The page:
The British authorities did not object to jurisdiction remaining with H.H. Gaekwar Government. They agreed to pay rent for the building offered for the post office but the annual assessment for the land was denied stating the reason of expenditure to be incurred for the construction of building. Further it was also accepted to refund to the state the value of postage stamps affixed to official correspondence between Baroda and the mahals and between mahals inter se and with the British Zillah offices. i.e. the whole state correspondence.

H. H. Gaekwar Government further stated in their yaadi no. 395 dated 30th March 1863 that the site for the post office should be in the town or close there to, the postal authorities should also see that the state correspondence should be promptly dispatched and delivered and the charge on account of stamps should be communicated every month top the Residency who should refund the same to H. H. Gaekwar Government. It was also consented to issue necessary instructions to their local officers at Kadi, Patan, Sidhpur and Visnagar to make required land available to the postal authorities. After entering in to the agreement, post offices were opened at Patan and Petlad in the first instance.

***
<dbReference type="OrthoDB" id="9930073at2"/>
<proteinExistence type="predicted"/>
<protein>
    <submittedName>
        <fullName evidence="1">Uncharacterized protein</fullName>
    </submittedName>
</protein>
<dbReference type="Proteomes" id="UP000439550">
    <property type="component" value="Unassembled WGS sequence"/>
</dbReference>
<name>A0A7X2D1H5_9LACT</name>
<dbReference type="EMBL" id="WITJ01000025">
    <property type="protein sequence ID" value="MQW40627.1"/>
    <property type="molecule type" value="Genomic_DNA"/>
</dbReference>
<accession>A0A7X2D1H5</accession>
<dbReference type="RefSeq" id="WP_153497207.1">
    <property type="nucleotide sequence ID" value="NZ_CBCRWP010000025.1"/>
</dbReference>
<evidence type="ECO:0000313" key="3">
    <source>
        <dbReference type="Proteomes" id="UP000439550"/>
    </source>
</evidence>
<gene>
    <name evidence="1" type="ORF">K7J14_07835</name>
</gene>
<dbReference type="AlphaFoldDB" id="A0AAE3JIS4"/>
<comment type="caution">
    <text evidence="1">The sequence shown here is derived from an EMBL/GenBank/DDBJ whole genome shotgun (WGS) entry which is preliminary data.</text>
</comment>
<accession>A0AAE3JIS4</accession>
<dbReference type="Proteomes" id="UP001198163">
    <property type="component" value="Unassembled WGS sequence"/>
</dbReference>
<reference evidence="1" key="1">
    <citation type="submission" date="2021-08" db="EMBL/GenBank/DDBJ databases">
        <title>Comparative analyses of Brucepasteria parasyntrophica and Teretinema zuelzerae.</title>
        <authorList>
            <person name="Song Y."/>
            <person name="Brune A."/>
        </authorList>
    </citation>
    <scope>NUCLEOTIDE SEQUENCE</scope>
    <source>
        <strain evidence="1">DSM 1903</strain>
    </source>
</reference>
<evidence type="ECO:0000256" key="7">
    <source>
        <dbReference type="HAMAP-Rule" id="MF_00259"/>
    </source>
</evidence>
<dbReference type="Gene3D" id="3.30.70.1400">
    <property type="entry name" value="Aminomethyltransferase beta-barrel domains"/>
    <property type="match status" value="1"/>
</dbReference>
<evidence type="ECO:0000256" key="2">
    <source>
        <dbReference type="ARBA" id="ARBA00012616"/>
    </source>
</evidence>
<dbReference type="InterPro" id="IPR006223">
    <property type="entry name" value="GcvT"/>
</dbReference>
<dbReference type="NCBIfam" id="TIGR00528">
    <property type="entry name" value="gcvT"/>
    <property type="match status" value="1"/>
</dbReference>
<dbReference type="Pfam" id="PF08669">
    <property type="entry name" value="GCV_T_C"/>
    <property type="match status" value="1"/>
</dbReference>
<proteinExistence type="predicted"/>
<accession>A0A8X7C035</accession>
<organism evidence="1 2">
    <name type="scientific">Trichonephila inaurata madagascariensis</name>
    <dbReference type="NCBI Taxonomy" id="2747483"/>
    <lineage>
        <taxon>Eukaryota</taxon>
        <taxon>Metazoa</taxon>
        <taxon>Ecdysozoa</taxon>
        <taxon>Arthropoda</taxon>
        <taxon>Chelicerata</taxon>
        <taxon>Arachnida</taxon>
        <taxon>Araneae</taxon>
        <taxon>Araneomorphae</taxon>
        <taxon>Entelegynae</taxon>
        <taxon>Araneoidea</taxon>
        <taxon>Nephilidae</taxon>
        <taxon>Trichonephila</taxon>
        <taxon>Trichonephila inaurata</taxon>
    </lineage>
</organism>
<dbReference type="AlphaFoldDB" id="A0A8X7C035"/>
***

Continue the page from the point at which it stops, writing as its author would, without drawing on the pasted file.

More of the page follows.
Post Offices opened in 1863
Puttan (Patan)
Pitlaud (Petlad)
Dabhoee (Dabhoi)
Itola
Kuree (Kadi)
Mysana (Mehsana)
Sidpore (Sidhpur)
Beesnagger (Visnagar)